What’s better than a talking horse? A washed up, former “Hollywood star” talking horse, that’s what. Netflix’s Bojack Horseman has both of those things and so much more. I had the pleasure of getting the skinny on the streaming service’s critical darling at Netflix’s FYSee event. Now, what does “FYSee” mean, you ask?

Netflix is holding special events for each of their original programming that aired within the Emmy’s televised year. Think “For Your Consideration.” Viewers got the full immersive experience – intricate displays for their shows containing props/costumes and fun opportunities for photo ops. They even played music from their respective programming. Stranger Things had the theme song playing on a loop. Not to mention, each show had an exclusive panel, typically with the creator and star(s) of the series. Free drinks and tasty h’ordeuvres were served. Each attendee also received commemorative swag as they left (I got a fluffy Netflix blanket!). In short, Netflix struck gold with these Emmy campaign events. 

Now, back to Bojack Horseman. It stars Will Arnett as the titular Bojack, former beloved sitcom horse of the ’90’s, who skyrocketed to fame thanks to his hit TV show “Horsin’ Around.” Bojack is now living the “former Hollywood star” life, navigating the ups and downs that entails (heehee…tails). Bojack Horseman also boasts the vocal talents of Amy SedarisAlison BrieAaron Paul and Paul F. Tompkins

Don’t mind them. They’re just horsin’ around.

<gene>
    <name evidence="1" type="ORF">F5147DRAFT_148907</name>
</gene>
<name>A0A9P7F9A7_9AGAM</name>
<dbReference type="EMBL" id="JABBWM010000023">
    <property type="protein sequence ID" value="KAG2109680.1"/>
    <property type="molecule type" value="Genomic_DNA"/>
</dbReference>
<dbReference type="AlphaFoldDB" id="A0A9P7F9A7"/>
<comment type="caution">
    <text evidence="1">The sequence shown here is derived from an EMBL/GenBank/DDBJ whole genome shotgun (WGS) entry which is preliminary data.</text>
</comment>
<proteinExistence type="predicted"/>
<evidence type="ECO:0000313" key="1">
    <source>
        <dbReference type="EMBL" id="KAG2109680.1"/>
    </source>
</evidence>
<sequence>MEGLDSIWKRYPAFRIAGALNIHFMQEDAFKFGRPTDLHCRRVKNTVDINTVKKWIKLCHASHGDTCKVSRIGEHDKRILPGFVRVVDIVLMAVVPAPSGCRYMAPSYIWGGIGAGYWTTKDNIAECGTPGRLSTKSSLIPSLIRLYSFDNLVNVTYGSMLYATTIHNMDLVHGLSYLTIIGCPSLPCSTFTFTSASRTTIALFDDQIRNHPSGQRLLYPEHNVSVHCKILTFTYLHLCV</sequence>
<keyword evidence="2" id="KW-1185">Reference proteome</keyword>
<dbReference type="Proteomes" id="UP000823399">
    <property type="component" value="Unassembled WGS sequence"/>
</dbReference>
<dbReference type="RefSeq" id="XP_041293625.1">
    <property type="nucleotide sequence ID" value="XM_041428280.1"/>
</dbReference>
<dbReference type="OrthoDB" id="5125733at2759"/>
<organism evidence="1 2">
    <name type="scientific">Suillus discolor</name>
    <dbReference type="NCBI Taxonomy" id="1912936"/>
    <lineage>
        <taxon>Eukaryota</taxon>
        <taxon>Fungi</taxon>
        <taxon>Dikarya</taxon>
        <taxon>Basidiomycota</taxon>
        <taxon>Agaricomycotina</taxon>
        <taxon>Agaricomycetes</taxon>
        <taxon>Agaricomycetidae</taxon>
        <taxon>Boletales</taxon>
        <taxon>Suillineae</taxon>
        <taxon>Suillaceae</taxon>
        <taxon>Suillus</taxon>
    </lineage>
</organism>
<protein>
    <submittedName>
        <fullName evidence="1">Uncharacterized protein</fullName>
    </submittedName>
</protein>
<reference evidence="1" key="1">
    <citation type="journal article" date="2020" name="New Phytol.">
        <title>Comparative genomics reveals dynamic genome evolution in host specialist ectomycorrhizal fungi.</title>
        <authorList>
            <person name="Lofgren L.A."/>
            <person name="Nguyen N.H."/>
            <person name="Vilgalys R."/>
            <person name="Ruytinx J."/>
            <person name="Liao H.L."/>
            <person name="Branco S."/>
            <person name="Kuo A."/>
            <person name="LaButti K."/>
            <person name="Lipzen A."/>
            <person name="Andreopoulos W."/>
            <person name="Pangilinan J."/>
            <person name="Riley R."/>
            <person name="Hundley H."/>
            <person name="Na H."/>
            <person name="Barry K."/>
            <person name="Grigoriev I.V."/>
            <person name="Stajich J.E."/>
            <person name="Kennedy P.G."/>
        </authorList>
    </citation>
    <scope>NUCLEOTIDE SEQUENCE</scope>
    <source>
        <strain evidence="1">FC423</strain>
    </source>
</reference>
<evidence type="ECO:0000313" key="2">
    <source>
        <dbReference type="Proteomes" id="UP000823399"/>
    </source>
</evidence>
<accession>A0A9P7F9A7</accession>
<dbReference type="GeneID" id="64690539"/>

Attendees were treated to a Bojack Horseman Q&A with creator Raphael Bob-Waksberg and Arnett. I thoroughly enjoyed the panel – it was very lighthearted with a smattering of snark. Not to mention, we were also given a glimpse into the inner workings of Bob-Waksberg’s brainchild. 

When asked about the show’s development over the course of Season 1, Bob-Waksberg revealed his objective. “We wanted to kind of hide something else inside of it. The plan was always ‘Can we be the best of all possible worlds?’ …and then slowly, gradually, over the course of the first season the show sinks its hooks into you, and becomes something more melancholy and deeper.” Essentially, Bob-Waksberg wanted to create more than just a comedic cartoon about talking animals. 

Then, the duo dived into what “rock bottom” meant for the horse living in Hollywood. Does nearly bedding his love’s seventeen year-old daughter count? Bob-Waksberg touched on pushing the envelope for dear old Bojack – allowing him to descend further down the rabbit hole of depravity. “There were so many times where I’ve threatened Raphael through the glass recording booth and said ‘You’re paying for my f****** therapy,'” Arnett joked. 

This is what Bojack looks like when falling down the rabbit hole of depravity.

Now, the conversation shifted to initial critic reviews of Bojack Horseman, and how they weren’t as receptive as one would hope. Bob-Waksberg noted that after the tonal shift in Season 1, many critics recanted those statements. “It was certainly a great moment when people understood what Raphael was trying to do,” Arnett chimed in, after he joked about writing a scathing review of the show. 

RELATED: Netflix’s A Series of Unfortunate Events FYSee Panel Talks Peg Legs, Casting and Design

Later, the duo revealed a snippet of how the recording process for Bojack Horseman worked. Typically, Arnett would be in a booth by himself, while Bob-Waksberg read the remaining parts with him. Bob-Waksberg noted a particular episode where Amy Sedaris recorded with Arnett over the phone, the former in New York. They “read through it like a play.” Ah, the magic of voice acting. Generating chemistry with your scene partner when you can’t see them, and you can only use your voice.